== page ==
This particular method for dealing with FFRW's was first developed to offer an advantageous mode-switching algorithm to patients with Hypertropic Obstructive CardioMyopathy (HOCM) who also may have Paroxysmal Atrial Tachycardias(PATs). It is known that DDD(R) pacing in HOCM patients can improve cardiac hemodynamics by providing ventricular pacing to shorten the AV interval to less than the natural AV conduction time. This, it is believed, moves the (HOCM-enlarged) interventricular septum out of the way of the left ventricular outflow tract in time for full ventricular contraction. In the patient having these conditions and large FFRW's, pacing in the DDD(R) modes, the FFRW's were hidden in atrial blanking periods, but when mode switched (to inhibited modes), the pacemaker abandons atrial tracking (that is, following a sensed atrial event by a timed ventricular pace) and instead permits intrinsic conduction (that is, allowing the natural atrial rhythm to propagate into the ventricles, or if no propagation, pacing at the base rate or sensor rate (in -IR modes)).
FIGS. 6a and b illustrate the timing correspondence between a marker channel 90, and an ECG 91. Note that in the intrinsic ventricular event (VS), the QRS comples is more narrow than after the paced event(QRS2).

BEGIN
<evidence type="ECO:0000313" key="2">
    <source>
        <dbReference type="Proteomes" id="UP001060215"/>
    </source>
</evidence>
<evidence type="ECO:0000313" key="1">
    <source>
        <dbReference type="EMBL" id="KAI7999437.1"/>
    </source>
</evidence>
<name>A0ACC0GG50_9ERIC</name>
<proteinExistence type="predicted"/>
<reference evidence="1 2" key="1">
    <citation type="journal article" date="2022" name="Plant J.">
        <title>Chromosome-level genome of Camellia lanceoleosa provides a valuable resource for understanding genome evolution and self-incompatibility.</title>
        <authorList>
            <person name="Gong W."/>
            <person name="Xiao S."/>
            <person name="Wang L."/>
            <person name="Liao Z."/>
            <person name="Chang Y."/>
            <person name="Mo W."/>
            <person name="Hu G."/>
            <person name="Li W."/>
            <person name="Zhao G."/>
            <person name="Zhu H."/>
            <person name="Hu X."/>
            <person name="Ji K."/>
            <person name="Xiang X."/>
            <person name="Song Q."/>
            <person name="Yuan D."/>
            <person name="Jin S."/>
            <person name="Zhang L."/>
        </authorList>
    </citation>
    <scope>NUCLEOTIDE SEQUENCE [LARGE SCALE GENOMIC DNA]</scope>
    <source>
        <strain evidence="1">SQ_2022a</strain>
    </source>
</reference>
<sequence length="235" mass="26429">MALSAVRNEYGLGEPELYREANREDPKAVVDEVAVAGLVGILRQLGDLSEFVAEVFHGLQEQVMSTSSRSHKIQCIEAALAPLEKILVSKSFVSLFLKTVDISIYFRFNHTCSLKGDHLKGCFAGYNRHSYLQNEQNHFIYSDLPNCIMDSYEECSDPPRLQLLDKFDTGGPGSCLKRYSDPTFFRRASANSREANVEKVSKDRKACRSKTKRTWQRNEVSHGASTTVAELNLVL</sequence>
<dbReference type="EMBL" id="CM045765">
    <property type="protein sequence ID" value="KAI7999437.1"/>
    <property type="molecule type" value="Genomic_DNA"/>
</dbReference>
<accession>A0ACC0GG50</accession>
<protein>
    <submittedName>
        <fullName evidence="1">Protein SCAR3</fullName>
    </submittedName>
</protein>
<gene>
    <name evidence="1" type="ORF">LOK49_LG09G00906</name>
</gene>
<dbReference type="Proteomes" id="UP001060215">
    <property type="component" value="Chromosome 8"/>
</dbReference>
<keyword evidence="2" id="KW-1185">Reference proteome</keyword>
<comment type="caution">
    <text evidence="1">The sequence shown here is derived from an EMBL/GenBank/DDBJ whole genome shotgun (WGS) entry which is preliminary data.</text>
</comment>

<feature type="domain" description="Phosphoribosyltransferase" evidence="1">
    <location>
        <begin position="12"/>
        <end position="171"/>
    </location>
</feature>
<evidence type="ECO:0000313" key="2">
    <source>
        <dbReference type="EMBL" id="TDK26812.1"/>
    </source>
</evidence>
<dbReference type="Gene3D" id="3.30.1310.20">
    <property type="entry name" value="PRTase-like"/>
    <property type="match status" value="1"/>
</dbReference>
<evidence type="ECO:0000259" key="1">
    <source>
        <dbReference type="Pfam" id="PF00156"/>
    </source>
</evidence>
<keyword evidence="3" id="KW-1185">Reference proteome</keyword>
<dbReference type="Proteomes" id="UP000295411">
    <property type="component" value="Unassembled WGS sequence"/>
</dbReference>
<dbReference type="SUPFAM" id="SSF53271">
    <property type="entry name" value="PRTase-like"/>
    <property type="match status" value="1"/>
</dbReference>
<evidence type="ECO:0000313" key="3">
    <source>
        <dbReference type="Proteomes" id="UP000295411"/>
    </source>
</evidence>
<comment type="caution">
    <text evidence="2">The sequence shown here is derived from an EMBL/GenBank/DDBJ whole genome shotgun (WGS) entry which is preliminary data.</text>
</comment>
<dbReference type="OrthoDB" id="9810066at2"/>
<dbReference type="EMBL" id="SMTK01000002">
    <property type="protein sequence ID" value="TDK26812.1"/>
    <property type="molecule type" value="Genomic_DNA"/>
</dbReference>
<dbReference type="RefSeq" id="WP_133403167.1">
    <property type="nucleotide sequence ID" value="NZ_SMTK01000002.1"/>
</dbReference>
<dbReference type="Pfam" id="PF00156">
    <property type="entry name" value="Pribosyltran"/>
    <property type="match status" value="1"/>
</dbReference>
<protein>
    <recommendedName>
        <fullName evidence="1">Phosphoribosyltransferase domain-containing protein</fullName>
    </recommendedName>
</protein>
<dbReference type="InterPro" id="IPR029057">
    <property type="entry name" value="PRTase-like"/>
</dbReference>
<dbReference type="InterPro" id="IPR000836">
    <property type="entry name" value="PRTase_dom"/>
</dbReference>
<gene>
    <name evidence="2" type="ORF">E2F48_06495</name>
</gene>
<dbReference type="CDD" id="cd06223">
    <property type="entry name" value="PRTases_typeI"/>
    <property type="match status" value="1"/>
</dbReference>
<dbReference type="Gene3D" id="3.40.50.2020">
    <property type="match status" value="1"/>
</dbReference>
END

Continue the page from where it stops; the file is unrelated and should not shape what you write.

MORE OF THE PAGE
In general, the preferred algorithmic response to improper mode switching (false tachy detection) taught here checks for mathematical relationships in long-short-long-short A--A interval sequences. It was first tested in a simulation of the Thera(TM) device manufactured by Medtronic, Inc. as a software "patch". The patch would be initiated when the long A--A intervals in the long-short sequences are more than twice the length of the short A--A intervals. Using the MAI as a value (which in Thera is updated by +23 ms if current A--A interval is < or = MAI, and by -8 ms if >MAI) the patch operation checks: (a) first to see if the current A--A is less than the MAI, then (b) if the A--A interval is less than 1/2 the previous A--A, and finally (c)if the previous A--A interval was long and this one short, then if adding these long and short A--A intervals together is a greater interval than a predetermined interval, the algorithm assumes a FFRW was sensed and adds back in the 23 ms to the MAI. (Two engineering notes are useful here. We add back in the 23 msecs that the MAI algorithm will otherwise take out, resulting in no net change in MAI. Dissimilar algorithms may not require this step. Second, the "predetermined interval" mentioned previously, is preferably an upper rate interval plus some offset, like 39 ms, although other similar values could be chosen if desired.) Testing in simulation yielded good results.